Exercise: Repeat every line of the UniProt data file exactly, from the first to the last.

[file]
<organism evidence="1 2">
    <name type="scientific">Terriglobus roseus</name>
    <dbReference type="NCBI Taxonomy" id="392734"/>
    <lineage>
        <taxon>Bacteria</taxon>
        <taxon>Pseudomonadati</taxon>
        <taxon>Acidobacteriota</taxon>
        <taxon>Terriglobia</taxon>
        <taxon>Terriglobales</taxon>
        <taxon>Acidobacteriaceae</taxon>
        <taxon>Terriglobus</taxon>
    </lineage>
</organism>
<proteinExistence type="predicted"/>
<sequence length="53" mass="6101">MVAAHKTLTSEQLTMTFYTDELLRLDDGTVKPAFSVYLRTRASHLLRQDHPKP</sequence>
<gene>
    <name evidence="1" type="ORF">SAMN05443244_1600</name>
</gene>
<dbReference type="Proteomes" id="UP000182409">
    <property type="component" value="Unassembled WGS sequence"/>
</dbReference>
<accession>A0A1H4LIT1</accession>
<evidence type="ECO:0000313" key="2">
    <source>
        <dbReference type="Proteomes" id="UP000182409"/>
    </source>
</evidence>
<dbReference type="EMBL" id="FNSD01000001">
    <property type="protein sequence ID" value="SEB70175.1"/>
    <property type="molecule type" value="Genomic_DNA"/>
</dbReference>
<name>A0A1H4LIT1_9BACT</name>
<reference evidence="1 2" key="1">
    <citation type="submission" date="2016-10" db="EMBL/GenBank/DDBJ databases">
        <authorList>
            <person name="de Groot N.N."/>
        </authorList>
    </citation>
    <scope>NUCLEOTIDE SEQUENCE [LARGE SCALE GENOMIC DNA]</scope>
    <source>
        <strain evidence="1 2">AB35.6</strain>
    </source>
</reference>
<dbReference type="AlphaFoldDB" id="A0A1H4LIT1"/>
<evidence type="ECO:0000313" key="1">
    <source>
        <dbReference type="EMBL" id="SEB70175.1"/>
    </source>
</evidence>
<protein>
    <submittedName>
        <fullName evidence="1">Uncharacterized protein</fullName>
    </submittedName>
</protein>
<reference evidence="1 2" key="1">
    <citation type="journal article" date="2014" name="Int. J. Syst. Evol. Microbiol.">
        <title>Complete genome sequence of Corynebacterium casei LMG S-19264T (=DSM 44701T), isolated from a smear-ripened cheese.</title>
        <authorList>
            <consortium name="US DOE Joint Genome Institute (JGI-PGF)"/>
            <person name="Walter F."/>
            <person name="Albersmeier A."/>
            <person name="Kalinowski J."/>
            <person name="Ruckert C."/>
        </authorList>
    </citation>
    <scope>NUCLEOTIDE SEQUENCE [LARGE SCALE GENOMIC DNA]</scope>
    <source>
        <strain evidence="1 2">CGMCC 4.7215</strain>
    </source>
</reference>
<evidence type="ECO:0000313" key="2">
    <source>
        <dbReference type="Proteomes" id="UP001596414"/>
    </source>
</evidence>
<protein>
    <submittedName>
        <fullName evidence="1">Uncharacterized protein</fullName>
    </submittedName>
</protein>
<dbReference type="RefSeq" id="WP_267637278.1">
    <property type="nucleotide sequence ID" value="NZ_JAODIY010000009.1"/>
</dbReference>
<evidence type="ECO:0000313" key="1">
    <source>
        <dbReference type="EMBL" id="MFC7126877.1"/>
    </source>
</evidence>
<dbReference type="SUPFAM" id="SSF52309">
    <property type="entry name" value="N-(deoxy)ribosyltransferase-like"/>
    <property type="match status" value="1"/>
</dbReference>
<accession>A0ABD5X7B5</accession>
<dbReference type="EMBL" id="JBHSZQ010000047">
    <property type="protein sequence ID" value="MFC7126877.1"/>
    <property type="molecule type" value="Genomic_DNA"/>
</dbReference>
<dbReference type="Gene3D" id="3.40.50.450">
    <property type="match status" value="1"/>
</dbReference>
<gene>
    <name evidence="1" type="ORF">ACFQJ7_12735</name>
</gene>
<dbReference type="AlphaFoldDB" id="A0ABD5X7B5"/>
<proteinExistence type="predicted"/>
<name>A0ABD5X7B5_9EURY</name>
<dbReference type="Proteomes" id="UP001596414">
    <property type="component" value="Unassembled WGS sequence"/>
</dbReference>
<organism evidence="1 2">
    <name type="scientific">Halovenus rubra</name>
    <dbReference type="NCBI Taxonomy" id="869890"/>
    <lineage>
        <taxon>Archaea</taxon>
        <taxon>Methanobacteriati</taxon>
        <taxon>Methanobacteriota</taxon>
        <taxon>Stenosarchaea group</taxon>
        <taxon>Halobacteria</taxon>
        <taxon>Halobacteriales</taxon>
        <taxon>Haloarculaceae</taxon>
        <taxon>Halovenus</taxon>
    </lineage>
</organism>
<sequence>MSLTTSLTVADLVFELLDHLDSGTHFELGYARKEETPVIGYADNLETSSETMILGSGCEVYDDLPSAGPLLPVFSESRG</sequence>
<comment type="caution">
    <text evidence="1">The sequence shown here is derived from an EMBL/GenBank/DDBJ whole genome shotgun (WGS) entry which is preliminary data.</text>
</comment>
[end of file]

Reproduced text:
<organism evidence="1 2">
    <name type="scientific">Terriglobus roseus</name>
    <dbReference type="NCBI Taxonomy" id="392734"/>
    <lineage>
        <taxon>Bacteria</taxon>
        <taxon>Pseudomonadati</taxon>
        <taxon>Acidobacteriota</taxon>
        <taxon>Terriglobia</taxon>
        <taxon>Terriglobales</taxon>
        <taxon>Acidobacteriaceae</taxon>
        <taxon>Terriglobus</taxon>
    </lineage>
</organism>
<proteinExistence type="predicted"/>
<sequence length="53" mass="6101">MVAAHKTLTSEQLTMTFYTDELLRLDDGTVKPAFSVYLRTRASHLLRQDHPKP</sequence>
<gene>
    <name evidence="1" type="ORF">SAMN05443244_1600</name>
</gene>
<dbReference type="Proteomes" id="UP000182409">
    <property type="component" value="Unassembled WGS sequence"/>
</dbReference>
<accession>A0A1H4LIT1</accession>
<evidence type="ECO:0000313" key="2">
    <source>
        <dbReference type="Proteomes" id="UP000182409"/>
    </source>
</evidence>
<dbReference type="EMBL" id="FNSD01000001">
    <property type="protein sequence ID" value="SEB70175.1"/>
    <property type="molecule type" value="Genomic_DNA"/>
</dbReference>
<name>A0A1H4LIT1_9BACT</name>
<reference evidence="1 2" key="1">
    <citation type="submission" date="2016-10" db="EMBL/GenBank/DDBJ databases">
        <authorList>
            <person name="de Groot N.N."/>
        </authorList>
    </citation>
    <scope>NUCLEOTIDE SEQUENCE [LARGE SCALE GENOMIC DNA]</scope>
    <source>
        <strain evidence="1 2">AB35.6</strain>
    </source>
</reference>
<dbReference type="AlphaFoldDB" id="A0A1H4LIT1"/>
<evidence type="ECO:0000313" key="1">
    <source>
        <dbReference type="EMBL" id="SEB70175.1"/>
    </source>
</evidence>
<protein>
    <submittedName>
        <fullName evidence="1">Uncharacterized protein</fullName>
    </submittedName>
</protein>
<reference evidence="1 2" key="1">
    <citation type="journal article" date="2014" name="Int. J. Syst. Evol. Microbiol.">
        <title>Complete genome sequence of Corynebacterium casei LMG S-19264T (=DSM 44701T), isolated from a smear-ripened cheese.</title>
        <authorList>
            <consortium name="US DOE Joint Genome Institute (JGI-PGF)"/>
            <person name="Walter F."/>
            <person name="Albersmeier A."/>
            <person name="Kalinowski J."/>
            <person name="Ruckert C."/>
        </authorList>
    </citation>
    <scope>NUCLEOTIDE SEQUENCE [LARGE SCALE GENOMIC DNA]</scope>
    <source>
        <strain evidence="1 2">CGMCC 4.7215</strain>
    </source>
</reference>
<evidence type="ECO:0000313" key="2">
    <source>
        <dbReference type="Proteomes" id="UP001596414"/>
    </source>
</evidence>
<protein>
    <submittedName>
        <fullName evidence="1">Uncharacterized protein</fullName>
    </submittedName>
</protein>
<dbReference type="RefSeq" id="WP_267637278.1">
    <property type="nucleotide sequence ID" value="NZ_JAODIY010000009.1"/>
</dbReference>
<evidence type="ECO:0000313" key="1">
    <source>
        <dbReference type="EMBL" id="MFC7126877.1"/>
    </source>
</evidence>
<dbReference type="SUPFAM" id="SSF52309">
    <property type="entry name" value="N-(deoxy)ribosyltransferase-like"/>
    <property type="match status" value="1"/>
</dbReference>
<accession>A0ABD5X7B5</accession>
<dbReference type="EMBL" id="JBHSZQ010000047">
    <property type="protein sequence ID" value="MFC7126877.1"/>
    <property type="molecule type" value="Genomic_DNA"/>
</dbReference>
<dbReference type="Gene3D" id="3.40.50.450">
    <property type="match status" value="1"/>
</dbReference>
<gene>
    <name evidence="1" type="ORF">ACFQJ7_12735</name>
</gene>
<dbReference type="AlphaFoldDB" id="A0ABD5X7B5"/>
<proteinExistence type="predicted"/>
<name>A0ABD5X7B5_9EURY</name>
<dbReference type="Proteomes" id="UP001596414">
    <property type="component" value="Unassembled WGS sequence"/>
</dbReference>
<organism evidence="1 2">
    <name type="scientific">Halovenus rubra</name>
    <dbReference type="NCBI Taxonomy" id="869890"/>
    <lineage>
        <taxon>Archaea</taxon>
        <taxon>Methanobacteriati</taxon>
        <taxon>Methanobacteriota</taxon>
        <taxon>Stenosarchaea group</taxon>
        <taxon>Halobacteria</taxon>
        <taxon>Halobacteriales</taxon>
        <taxon>Haloarculaceae</taxon>
        <taxon>Halovenus</taxon>
    </lineage>
</organism>
<sequence>MSLTTSLTVADLVFELLDHLDSGTHFELGYARKEETPVIGYADNLETSSETMILGSGCEVYDDLPSAGPLLPVFSESRG</sequence>
<comment type="caution">
    <text evidence="1">The sequence shown here is derived from an EMBL/GenBank/DDBJ whole genome shotgun (WGS) entry which is preliminary data.</text>
</comment>